The protagonist, Manami, gave birth to a baby boy named Tomoya. Her husband wanted to use the same kanji as his mother’s name, Tomoko, for the baby’s name, but Manami resisted, explaining that it would make her constantly think of her mother-in-law. After a heartfelt discussion, her husband agreed not to use the same kanji. They eventually settled on the name Tomoya with the kanji “灯也”, and both were happy with the choice. They realized the importance of open communication and compromise in their relationship, and decided to support their son Tomoya’s growth together.
Continuing from the last time. I (Manami) have given birth to my first son. Before the birth, my husband (Hiroki) and I had some name candidates, but the name “Tomoya” was decided upon seeing our newborn son. Then my husband suggested changing the kanji to “智也”. Actually, my mother-in-law’s name is “智子 (Satoko)”. Though I have a good relationship with my mother-in-law, I resist using the same kanji. However, no matter how much I explain to my husband, nothing gets through, like “even if the kanji is the same, the reading is different” or “do you hate my mother that much?” I can’t just give in to this. I resolved myself, and I was the one who persuaded my husband again.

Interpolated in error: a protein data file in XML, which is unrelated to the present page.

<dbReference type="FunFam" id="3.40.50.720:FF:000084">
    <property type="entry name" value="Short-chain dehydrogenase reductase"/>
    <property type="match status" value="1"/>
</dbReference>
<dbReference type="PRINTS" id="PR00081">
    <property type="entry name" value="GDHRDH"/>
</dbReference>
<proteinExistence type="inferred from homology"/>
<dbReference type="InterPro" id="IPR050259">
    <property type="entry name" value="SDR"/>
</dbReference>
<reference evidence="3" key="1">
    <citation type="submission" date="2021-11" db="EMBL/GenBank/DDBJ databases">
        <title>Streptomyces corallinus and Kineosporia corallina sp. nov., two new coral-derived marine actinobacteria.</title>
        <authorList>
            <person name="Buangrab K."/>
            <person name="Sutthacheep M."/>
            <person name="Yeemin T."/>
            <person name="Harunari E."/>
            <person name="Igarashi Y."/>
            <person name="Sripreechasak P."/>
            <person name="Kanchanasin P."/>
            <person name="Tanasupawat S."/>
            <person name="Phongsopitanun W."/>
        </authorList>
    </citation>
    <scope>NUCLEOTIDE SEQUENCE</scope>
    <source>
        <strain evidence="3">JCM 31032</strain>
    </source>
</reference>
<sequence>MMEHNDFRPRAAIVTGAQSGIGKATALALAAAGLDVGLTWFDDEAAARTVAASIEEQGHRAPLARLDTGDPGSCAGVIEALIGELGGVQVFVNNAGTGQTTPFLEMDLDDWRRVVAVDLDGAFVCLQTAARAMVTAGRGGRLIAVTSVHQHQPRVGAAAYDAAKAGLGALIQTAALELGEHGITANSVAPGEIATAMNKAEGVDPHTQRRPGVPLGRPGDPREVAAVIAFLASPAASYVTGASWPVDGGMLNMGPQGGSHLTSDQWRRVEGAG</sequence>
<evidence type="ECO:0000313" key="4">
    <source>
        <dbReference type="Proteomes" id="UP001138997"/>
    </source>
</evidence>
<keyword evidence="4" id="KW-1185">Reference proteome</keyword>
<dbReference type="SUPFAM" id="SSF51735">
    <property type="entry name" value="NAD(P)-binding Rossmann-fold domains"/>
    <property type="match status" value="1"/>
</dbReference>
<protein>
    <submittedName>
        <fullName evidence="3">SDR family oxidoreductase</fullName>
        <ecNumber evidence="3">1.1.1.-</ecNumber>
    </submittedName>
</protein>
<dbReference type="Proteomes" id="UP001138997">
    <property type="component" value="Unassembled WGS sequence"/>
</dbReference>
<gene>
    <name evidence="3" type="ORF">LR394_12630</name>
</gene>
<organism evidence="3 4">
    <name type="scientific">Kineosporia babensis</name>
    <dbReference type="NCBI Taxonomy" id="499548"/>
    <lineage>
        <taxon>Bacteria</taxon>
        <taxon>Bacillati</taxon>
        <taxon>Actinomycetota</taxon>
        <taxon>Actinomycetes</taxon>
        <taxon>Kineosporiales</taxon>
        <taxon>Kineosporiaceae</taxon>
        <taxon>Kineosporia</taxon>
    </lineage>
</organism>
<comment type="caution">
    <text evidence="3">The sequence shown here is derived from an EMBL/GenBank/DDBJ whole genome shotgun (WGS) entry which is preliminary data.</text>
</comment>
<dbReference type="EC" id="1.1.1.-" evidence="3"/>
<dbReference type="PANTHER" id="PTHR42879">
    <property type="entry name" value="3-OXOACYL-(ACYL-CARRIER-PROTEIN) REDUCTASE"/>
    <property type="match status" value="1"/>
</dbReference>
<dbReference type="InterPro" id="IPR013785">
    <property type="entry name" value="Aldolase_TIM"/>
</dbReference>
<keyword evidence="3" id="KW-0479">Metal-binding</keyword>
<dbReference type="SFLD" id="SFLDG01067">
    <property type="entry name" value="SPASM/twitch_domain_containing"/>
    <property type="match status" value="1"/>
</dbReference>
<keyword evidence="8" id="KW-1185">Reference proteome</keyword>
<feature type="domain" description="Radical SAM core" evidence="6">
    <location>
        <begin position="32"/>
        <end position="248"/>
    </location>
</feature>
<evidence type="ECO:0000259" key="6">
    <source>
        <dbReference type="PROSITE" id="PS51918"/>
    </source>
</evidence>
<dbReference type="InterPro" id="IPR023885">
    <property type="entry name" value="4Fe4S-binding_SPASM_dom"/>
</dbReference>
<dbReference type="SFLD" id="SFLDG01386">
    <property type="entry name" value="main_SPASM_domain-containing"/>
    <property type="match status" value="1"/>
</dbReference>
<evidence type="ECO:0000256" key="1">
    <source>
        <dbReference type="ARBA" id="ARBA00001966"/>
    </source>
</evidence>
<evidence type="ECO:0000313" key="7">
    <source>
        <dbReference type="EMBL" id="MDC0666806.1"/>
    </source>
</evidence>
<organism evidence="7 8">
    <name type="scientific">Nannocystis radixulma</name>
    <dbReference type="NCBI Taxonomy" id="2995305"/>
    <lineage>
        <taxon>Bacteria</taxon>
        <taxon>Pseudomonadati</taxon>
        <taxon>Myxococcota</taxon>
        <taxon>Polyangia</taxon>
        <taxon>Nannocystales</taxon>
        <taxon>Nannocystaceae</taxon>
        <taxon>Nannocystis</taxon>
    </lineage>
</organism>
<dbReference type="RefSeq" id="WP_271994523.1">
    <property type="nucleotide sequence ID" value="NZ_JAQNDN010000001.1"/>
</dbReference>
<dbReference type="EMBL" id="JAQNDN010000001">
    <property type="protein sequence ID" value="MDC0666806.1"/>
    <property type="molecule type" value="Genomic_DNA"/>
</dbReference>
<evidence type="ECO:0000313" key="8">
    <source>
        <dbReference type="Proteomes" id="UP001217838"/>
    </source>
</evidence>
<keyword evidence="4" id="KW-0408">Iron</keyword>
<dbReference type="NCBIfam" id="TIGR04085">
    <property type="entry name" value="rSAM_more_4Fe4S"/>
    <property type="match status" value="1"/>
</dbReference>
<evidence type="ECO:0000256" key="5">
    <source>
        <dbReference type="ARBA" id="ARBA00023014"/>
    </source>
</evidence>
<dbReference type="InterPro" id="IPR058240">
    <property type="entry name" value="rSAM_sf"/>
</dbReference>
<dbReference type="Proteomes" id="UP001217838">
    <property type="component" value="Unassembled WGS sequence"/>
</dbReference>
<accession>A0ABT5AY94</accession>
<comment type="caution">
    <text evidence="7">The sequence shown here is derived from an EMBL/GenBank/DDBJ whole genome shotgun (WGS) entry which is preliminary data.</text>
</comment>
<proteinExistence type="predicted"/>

I carefully conveyed my feelings to my husband. It’s not that I don’t like my mother-in-law. But by giving the same kanji to “Tomoya (temporary)”, I can’t help but be reminded of my mother-in-law. It’s not just about my mother-in-law, it’s the same for anyone’s name. “Tomoya (temporary)” is our child. Because I feel uncomfortable, I want to use a different kanji.
It’s not about superficially getting one character from my mother-in-law or not, I firmly conveyed that I don’t want characters from anyone, and my husband accepted that.
Now the two of us discussed firmly about the kanji to use for “Tomoya (temporary)”.
There was also the option of changing the name “Tomoya (temporary)” itself, but when my husband and I saw the face of our newborn child, “Tomoya (temporary)” came to mind. We didn’t want to change it. So we looked back on the time “Tomoya (temporary)” was born. The late-night hospital, the anxiety before birth, and our child born into this world. As we remembered that time, we realized that there was a kanji that fit perfectly.
My mother-in-law was very happy when she heard the name “灯也”. I thought it was a good decision to choose this kanji. My husband and I were originally strangers. It’s natural for our values and ways of thinking to be different. That’s why I felt I wanted to make an effort to clearly convey what I didn’t like. I want to give our child what we both agreed on. Instead of one person imposing sacrifices on the other, we want to find a compromise and move forward. It was really good that we had such a constructive discussion. From now on, I want to support the growth of “灯也” with my husband.
Original concept: Mamasta Community Script: Tae Watanabe Drawing: Yoshi Editing: Miyabi